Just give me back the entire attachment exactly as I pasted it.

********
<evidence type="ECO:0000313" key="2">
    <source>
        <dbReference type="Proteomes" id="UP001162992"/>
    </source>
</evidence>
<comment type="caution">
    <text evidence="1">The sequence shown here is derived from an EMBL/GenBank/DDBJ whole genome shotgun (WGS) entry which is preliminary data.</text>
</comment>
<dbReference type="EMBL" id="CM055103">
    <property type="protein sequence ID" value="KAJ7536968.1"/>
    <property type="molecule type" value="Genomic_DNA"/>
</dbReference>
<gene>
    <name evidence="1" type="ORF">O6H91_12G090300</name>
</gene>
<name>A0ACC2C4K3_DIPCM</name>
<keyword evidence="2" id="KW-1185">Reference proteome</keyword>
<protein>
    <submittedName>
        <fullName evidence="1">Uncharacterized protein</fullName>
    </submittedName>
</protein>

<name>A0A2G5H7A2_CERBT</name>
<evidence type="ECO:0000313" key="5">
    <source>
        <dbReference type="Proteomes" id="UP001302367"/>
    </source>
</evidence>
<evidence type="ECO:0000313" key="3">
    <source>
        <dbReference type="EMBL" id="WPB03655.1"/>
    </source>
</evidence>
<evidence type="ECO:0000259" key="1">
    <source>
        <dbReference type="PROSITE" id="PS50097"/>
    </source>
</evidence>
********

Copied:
<evidence type="ECO:0000313" key="2">
    <source>
        <dbReference type="Proteomes" id="UP001162992"/>
    </source>
</evidence>
<comment type="caution">
    <text evidence="1">The sequence shown here is derived from an EMBL/GenBank/DDBJ whole genome shotgun (WGS) entry which is preliminary data.</text>
</comment>
<dbReference type="EMBL" id="CM055103">
    <property type="protein sequence ID" value="KAJ7536968.1"/>
    <property type="molecule type" value="Genomic_DNA"/>
</dbReference>
<gene>
    <name evidence="1" type="ORF">O6H91_12G090300</name>
</gene>
<name>A0ACC2C4K3_DIPCM</name>
<keyword evidence="2" id="KW-1185">Reference proteome</keyword>
<protein>
    <submittedName>
        <fullName evidence="1">Uncharacterized protein</fullName>
    </submittedName>
</protein>

<name>A0A2G5H7A2_CERBT</name>
<evidence type="ECO:0000313" key="5">
    <source>
        <dbReference type="Proteomes" id="UP001302367"/>
    </source>
</evidence>
<evidence type="ECO:0000313" key="3">
    <source>
        <dbReference type="EMBL" id="WPB03655.1"/>
    </source>
</evidence>
<evidence type="ECO:0000259" key="1">
    <source>
        <dbReference type="PROSITE" id="PS50097"/>
    </source>
</evidence>